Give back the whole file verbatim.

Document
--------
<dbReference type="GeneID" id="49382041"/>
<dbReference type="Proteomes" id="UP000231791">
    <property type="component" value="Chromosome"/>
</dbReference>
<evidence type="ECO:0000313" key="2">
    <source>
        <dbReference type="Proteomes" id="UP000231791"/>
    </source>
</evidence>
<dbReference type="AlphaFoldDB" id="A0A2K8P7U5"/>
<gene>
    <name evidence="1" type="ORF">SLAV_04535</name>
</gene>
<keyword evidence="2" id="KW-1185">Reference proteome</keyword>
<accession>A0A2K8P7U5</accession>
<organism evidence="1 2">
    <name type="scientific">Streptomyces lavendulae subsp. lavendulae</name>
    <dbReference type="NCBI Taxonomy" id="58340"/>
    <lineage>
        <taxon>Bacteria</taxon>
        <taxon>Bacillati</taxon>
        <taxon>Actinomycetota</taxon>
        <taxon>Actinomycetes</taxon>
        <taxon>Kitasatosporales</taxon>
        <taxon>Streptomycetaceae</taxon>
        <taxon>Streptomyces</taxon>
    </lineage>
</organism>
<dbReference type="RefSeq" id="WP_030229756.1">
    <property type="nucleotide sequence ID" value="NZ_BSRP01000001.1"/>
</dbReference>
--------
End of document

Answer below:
<dbReference type="GeneID" id="49382041"/>
<dbReference type="Proteomes" id="UP000231791">
    <property type="component" value="Chromosome"/>
</dbReference>
<evidence type="ECO:0000313" key="2">
    <source>
        <dbReference type="Proteomes" id="UP000231791"/>
    </source>
</evidence>
<dbReference type="AlphaFoldDB" id="A0A2K8P7U5"/>
<gene>
    <name evidence="1" type="ORF">SLAV_04535</name>
</gene>
<keyword evidence="2" id="KW-1185">Reference proteome</keyword>
<accession>A0A2K8P7U5</accession>
<organism evidence="1 2">
    <name type="scientific">Streptomyces lavendulae subsp. lavendulae</name>
    <dbReference type="NCBI Taxonomy" id="58340"/>
    <lineage>
        <taxon>Bacteria</taxon>
        <taxon>Bacillati</taxon>
        <taxon>Actinomycetota</taxon>
        <taxon>Actinomycetes</taxon>
        <taxon>Kitasatosporales</taxon>
        <taxon>Streptomycetaceae</taxon>
        <taxon>Streptomyces</taxon>
    </lineage>
</organism>
<dbReference type="RefSeq" id="WP_030229756.1">
    <property type="nucleotide sequence ID" value="NZ_BSRP01000001.1"/>
</dbReference>